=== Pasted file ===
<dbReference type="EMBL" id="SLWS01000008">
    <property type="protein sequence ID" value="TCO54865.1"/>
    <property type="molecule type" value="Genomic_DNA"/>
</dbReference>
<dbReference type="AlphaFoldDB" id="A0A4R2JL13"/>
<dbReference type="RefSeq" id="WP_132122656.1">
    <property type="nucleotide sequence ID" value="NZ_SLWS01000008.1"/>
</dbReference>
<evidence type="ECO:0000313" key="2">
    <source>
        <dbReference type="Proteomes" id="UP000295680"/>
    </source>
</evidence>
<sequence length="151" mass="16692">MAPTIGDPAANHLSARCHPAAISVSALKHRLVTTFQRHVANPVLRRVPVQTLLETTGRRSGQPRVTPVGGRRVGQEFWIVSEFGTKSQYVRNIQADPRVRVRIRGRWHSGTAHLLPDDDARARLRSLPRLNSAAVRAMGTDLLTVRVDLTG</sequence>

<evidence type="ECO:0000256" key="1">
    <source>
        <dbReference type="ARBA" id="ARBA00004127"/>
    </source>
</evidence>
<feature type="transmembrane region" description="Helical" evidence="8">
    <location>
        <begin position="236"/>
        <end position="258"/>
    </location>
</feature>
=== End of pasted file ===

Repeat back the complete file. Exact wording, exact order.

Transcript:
<dbReference type="EMBL" id="SLWS01000008">
    <property type="protein sequence ID" value="TCO54865.1"/>
    <property type="molecule type" value="Genomic_DNA"/>
</dbReference>
<dbReference type="AlphaFoldDB" id="A0A4R2JL13"/>
<dbReference type="RefSeq" id="WP_132122656.1">
    <property type="nucleotide sequence ID" value="NZ_SLWS01000008.1"/>
</dbReference>
<evidence type="ECO:0000313" key="2">
    <source>
        <dbReference type="Proteomes" id="UP000295680"/>
    </source>
</evidence>
<sequence length="151" mass="16692">MAPTIGDPAANHLSARCHPAAISVSALKHRLVTTFQRHVANPVLRRVPVQTLLETTGRRSGQPRVTPVGGRRVGQEFWIVSEFGTKSQYVRNIQADPRVRVRIRGRWHSGTAHLLPDDDARARLRSLPRLNSAAVRAMGTDLLTVRVDLTG</sequence>

<evidence type="ECO:0000256" key="1">
    <source>
        <dbReference type="ARBA" id="ARBA00004127"/>
    </source>
</evidence>
<feature type="transmembrane region" description="Helical" evidence="8">
    <location>
        <begin position="236"/>
        <end position="258"/>
    </location>
</feature>